Robertson, Eileen and Knapp, Martin R J. (1988) Promoting intermediate treatment: a problem of excess demand or excess supply? British Journal of Social Work, 18 (S). pp. 131-147. ISSN 0045-3102. (The full text of this publication is not currently available from this repository. You may be able to access a copy if URLs are provided)
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Intermediate treatment (IT) has been offered and promoted as an alternative to residential care and, particularly, to custody for young people. Implicit in this promotion are two assumptions IT is cheaper than its alternatives, and this cheapness will bring about a shift in the balance of provision. These assumptions are examined. New evidence supports the first, but there is little reason to believe the second is currently true. The second assumption falters under conditions of both excess demand for IT and excess supply. The economic theme of these assumptions and problems is carried through to suggest some solutions to the problem of reducing the custodial population among young people. It is concluded that, barring the abolition of custodial sentences altogether, only radical shifts in funding and responsibility can alter the balance of provision.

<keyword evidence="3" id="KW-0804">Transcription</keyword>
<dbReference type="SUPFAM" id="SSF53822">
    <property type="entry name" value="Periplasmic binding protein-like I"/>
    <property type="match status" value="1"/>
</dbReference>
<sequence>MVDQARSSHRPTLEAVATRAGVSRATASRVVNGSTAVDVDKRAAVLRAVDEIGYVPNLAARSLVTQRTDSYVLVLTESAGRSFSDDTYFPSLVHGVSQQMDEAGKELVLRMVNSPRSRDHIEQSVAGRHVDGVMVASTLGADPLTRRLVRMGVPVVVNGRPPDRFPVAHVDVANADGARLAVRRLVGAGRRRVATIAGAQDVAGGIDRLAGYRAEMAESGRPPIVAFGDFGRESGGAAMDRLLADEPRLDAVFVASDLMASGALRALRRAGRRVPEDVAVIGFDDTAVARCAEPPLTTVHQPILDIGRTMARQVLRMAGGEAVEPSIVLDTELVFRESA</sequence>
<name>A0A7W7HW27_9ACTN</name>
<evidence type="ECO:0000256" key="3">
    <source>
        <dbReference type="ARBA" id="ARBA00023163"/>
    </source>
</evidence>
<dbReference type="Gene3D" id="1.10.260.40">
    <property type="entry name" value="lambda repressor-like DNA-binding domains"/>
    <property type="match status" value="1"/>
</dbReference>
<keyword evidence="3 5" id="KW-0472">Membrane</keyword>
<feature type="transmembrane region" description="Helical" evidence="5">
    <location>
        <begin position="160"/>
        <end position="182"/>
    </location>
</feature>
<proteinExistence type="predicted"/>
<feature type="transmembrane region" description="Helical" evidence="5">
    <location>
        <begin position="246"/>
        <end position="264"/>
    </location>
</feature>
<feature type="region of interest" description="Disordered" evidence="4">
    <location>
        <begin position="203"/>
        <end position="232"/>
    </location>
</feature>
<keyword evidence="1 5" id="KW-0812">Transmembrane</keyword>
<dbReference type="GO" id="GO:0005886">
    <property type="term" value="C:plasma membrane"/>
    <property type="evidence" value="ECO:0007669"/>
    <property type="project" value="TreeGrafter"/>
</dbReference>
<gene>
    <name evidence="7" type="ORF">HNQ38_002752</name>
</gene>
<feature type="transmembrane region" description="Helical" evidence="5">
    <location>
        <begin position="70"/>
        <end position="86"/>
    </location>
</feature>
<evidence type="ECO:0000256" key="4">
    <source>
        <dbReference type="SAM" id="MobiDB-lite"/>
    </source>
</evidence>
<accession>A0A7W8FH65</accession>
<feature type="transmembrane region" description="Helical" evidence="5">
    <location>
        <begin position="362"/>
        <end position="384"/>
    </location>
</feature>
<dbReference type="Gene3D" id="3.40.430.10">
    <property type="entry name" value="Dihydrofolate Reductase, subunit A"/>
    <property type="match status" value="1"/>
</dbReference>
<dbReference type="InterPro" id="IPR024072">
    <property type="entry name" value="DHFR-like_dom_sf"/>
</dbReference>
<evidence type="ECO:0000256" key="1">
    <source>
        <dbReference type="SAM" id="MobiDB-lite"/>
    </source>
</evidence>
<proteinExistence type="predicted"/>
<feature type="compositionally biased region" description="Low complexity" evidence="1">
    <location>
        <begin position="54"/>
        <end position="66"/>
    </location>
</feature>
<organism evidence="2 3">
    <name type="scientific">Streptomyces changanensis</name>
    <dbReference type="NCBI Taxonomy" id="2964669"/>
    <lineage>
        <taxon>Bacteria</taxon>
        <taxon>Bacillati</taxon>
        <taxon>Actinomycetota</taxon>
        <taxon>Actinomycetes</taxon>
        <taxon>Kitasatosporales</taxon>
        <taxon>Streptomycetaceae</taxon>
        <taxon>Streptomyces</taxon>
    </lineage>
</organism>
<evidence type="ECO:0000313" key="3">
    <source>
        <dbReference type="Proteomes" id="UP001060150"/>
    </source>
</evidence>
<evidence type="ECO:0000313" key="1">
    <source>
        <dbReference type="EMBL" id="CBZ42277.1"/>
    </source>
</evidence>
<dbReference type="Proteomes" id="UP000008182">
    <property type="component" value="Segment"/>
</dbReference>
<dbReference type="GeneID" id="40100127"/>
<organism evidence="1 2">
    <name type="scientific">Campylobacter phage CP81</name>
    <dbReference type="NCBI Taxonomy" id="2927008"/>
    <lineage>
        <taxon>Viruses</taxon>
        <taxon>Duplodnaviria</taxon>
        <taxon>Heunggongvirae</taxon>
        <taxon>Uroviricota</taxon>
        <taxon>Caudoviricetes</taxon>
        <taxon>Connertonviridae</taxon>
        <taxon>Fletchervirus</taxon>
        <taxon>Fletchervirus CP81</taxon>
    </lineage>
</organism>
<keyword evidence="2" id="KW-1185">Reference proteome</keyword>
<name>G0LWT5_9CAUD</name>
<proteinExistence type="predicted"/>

|Divisions:||Faculties > Social Sciences > School of Social Policy Sociology and Social Research > Personal Social Services Research Unit|
|Depositing User:||Rosalyn Bass|
|Date Deposited:||21 May 2011 00:48|
|Last Modified:||17 Jul 2014 10:09|
|Resource URI:||https://kar.kent.ac.uk/id/eprint/26963 (The current URI for this page, for reference purposes)|